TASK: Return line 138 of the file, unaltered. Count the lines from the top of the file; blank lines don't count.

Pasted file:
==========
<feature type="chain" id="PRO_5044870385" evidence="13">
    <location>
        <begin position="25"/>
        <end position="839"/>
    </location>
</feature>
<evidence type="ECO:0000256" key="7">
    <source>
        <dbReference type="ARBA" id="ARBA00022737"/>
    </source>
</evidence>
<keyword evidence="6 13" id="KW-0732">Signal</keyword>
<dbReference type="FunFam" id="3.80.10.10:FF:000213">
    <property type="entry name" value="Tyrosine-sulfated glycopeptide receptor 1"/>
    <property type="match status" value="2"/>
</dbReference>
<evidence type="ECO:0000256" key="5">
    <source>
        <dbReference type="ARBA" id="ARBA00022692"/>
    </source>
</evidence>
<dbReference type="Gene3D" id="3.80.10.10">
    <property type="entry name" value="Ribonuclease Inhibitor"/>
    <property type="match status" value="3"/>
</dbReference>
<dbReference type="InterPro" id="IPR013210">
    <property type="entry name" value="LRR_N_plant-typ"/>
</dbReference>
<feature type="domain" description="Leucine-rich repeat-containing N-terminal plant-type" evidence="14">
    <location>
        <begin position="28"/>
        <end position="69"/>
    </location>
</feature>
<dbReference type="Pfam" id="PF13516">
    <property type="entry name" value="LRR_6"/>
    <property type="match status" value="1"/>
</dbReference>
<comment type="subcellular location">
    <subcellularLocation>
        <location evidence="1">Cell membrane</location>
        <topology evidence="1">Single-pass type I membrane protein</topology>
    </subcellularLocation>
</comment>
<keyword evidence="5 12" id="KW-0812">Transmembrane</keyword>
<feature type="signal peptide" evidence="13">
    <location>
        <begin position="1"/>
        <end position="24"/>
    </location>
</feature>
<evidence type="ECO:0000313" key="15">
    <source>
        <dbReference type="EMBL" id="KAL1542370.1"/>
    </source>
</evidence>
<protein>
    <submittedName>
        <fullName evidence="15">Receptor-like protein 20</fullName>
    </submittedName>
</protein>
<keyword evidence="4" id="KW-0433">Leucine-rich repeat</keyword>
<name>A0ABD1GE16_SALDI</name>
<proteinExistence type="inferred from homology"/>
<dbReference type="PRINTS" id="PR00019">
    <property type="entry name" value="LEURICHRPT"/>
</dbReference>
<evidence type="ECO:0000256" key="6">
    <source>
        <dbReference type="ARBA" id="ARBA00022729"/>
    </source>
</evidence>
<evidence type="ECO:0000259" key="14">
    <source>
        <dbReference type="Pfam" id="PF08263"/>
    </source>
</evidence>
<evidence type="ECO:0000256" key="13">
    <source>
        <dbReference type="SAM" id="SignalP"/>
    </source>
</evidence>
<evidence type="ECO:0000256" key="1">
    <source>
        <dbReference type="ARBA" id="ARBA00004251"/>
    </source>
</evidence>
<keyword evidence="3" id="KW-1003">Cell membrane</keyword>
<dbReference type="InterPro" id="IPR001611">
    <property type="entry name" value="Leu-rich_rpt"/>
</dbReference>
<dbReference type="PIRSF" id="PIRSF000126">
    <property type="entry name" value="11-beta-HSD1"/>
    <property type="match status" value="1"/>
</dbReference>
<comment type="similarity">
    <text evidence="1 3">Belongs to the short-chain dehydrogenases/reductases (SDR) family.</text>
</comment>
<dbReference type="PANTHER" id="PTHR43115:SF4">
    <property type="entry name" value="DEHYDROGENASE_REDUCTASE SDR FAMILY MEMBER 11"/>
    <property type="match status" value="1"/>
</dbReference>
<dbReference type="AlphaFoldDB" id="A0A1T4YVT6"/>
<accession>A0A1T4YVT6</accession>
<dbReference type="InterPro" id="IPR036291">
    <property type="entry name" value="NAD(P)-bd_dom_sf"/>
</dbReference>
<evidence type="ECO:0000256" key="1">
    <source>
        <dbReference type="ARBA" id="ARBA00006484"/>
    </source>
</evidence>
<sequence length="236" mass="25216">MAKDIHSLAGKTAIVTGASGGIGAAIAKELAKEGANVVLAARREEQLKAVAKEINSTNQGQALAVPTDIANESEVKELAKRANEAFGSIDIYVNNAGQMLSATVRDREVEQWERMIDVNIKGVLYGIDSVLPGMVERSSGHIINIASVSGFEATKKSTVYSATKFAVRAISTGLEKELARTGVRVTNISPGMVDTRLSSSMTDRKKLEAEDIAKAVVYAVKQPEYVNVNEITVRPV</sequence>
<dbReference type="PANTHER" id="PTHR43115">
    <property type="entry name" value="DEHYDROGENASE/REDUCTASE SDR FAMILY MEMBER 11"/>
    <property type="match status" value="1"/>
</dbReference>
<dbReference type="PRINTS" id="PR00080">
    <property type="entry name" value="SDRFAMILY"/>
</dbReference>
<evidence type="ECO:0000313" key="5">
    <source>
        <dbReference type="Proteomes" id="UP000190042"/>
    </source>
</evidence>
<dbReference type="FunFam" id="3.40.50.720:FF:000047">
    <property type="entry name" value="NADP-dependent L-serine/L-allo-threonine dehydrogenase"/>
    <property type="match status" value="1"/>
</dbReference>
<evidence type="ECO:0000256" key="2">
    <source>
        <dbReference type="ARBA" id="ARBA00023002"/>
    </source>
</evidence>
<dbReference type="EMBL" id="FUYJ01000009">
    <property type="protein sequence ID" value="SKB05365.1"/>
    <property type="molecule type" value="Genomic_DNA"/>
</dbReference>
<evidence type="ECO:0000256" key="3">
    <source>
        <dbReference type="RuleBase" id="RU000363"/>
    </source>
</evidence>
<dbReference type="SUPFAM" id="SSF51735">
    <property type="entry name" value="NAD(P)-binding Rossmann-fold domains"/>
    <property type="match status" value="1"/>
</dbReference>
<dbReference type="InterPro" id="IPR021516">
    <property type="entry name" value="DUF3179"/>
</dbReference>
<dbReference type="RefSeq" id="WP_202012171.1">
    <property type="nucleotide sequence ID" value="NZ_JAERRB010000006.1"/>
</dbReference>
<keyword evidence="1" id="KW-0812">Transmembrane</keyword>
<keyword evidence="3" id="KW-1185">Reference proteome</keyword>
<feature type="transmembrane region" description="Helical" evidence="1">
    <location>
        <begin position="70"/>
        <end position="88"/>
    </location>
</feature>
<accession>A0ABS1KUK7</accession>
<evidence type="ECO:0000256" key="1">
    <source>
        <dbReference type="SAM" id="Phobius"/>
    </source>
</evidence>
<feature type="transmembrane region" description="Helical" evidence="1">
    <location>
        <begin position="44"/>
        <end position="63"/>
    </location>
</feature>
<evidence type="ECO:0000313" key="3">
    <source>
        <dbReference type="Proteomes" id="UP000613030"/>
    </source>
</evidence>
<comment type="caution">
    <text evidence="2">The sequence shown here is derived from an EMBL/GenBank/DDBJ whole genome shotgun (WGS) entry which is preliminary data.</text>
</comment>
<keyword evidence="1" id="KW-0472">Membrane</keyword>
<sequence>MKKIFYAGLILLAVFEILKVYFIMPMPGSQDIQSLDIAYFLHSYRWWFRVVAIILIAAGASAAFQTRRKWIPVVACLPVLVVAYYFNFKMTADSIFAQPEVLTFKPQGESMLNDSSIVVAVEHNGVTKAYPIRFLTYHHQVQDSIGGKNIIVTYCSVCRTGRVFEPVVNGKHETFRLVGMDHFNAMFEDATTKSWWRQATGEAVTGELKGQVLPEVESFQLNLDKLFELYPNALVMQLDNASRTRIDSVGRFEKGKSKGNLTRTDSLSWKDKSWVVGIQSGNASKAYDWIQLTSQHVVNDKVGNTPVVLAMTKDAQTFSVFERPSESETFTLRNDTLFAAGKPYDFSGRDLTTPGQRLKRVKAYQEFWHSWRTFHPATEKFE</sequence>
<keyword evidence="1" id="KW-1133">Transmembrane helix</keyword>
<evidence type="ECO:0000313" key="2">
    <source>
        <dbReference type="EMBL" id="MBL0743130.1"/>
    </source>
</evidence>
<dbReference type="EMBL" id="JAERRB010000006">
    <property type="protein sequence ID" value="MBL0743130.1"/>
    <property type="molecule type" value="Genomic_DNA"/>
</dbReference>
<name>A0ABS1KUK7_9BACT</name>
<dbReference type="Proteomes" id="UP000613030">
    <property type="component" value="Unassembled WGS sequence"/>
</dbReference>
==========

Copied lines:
</dbReference>